Peace Science Made Accessible, Understandable, and Useful.

Core Competencies for Critical Peace Educators and Learners

Core Competency

Possible Educational Activities and Approaches

Critical thinking and analysis

 

  • Critical Media Literacy
  • Analyzing the roots and current impact of forces of domination
  • Interrogating identity and unequal forms citizenship
Empathy and solidarity

 

  • Cultivating an understanding of the psychological and emotional impacts of violence
  • Viewing injustices facing others as limits on the freedom of all
  • Identifying actions and approaches that can bring awareness to local and global inequalities
Individual and coalitional agency

 

  • Facilitating situational analyses and decision making that can lead to informed action
  • Emphasizing creating ‘power with’ (not ‘power over’) others in collective action processes
  • Resisting forces of silencing and apathy in order to act for the larger social good
Participatory and democratic engagement

 

  • Engagement in local issues of justice and ability to link them to global trends and realities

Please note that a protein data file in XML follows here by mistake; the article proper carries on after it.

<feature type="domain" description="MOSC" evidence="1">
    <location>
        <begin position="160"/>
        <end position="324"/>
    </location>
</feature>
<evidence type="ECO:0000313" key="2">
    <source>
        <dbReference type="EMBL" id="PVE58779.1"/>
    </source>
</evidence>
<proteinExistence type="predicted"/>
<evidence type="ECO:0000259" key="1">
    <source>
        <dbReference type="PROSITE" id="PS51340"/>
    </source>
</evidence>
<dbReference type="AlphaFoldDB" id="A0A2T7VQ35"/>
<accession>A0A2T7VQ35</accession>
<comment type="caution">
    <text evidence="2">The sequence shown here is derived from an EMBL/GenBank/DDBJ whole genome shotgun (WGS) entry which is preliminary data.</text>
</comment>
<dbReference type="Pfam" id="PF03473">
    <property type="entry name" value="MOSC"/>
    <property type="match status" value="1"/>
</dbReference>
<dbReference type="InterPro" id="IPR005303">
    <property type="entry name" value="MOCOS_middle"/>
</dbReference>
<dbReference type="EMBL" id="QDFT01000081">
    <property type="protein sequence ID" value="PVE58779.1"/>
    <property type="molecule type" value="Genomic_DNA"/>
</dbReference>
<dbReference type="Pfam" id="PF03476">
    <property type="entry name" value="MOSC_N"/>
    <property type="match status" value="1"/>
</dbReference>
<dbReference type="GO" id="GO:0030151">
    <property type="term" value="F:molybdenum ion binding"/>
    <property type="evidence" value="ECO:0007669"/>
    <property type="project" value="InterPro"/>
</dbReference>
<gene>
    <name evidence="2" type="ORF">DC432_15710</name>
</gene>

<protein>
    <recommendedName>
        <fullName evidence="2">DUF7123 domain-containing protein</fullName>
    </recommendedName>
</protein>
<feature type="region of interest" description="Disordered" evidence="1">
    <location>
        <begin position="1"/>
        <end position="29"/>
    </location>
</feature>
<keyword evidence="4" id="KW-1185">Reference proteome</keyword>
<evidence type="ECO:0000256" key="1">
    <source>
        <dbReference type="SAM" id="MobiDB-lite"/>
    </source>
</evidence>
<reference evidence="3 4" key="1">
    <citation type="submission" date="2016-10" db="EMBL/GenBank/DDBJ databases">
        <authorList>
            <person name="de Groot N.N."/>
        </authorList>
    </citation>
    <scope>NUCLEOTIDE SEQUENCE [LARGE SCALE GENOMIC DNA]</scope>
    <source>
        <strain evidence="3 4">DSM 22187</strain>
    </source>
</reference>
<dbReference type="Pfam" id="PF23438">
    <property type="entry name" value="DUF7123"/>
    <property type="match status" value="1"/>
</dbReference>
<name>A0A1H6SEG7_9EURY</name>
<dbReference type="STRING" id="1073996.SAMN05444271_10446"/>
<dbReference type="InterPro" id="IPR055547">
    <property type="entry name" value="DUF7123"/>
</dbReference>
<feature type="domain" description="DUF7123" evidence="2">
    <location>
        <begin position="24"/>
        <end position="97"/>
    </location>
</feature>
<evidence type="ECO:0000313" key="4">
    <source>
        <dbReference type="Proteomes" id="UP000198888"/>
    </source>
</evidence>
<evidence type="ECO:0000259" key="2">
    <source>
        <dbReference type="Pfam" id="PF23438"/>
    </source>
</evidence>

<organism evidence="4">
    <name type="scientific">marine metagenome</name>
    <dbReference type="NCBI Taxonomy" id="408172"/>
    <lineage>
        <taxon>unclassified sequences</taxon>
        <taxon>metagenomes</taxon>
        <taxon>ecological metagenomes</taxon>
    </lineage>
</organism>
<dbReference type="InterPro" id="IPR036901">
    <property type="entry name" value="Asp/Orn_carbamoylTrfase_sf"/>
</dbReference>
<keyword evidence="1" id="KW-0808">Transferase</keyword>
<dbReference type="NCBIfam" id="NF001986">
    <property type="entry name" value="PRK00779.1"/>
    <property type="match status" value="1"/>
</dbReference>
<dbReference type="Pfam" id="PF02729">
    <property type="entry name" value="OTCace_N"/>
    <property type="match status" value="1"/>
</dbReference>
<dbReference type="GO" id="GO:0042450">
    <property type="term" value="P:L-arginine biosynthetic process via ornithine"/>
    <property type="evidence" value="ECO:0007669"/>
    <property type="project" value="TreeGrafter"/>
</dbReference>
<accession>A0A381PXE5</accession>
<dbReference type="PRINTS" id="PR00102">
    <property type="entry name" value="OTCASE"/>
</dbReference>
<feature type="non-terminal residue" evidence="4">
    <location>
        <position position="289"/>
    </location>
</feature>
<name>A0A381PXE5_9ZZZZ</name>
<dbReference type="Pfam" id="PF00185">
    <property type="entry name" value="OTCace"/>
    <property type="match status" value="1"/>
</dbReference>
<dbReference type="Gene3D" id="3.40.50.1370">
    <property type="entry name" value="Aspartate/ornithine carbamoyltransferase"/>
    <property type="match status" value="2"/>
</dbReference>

• Attention to global processes that privilege some and marginalize many
  • Understanding examples of ‘little d’ democracy that involve people power, movement building, and community engagement
Education and communication strategies

 

  • Developing fluency in various forms of conveying key ideas to diverse audiences (e.g. formal, non-formal, and community education)
  • Knowledge of diverse pedagogical approaches including film, popular education, narrative/testimonial, multimedia, oral history, etc.
  • Utilizing storytelling, multiple perspectives, and primary sources in the creation of pedagogical tools
Conflict transformation skills
  • Exploring the roots of violence to understand ways to mitigate individual and group conflict
  • Understanding how diverse individuals and communities approach conflict, dialogue, and peacemaking
  • Examining and attending to the historical roots, material conditions, and power relations of entrenched conflicts in educational intervention

Ongoing reflective practice

 

  • Journal writing, autobiography, examining the roots of one’s own identity (racial, gender, sexual orientation, religion, class, etc.), self in relation to others
  • Creating communities of practice that offer collective forms of feedback and thinking
  • Ability to link self to collective, family to community, and analyze sources of rupture and tension holistically

*Table adapted from ‘Pedagogies of resistance’ and critical peace education praxis by Monisha Bajaj (2015).

Next article Peace Science Talking Points
Previous article Political Violence in Post-9/11 Wars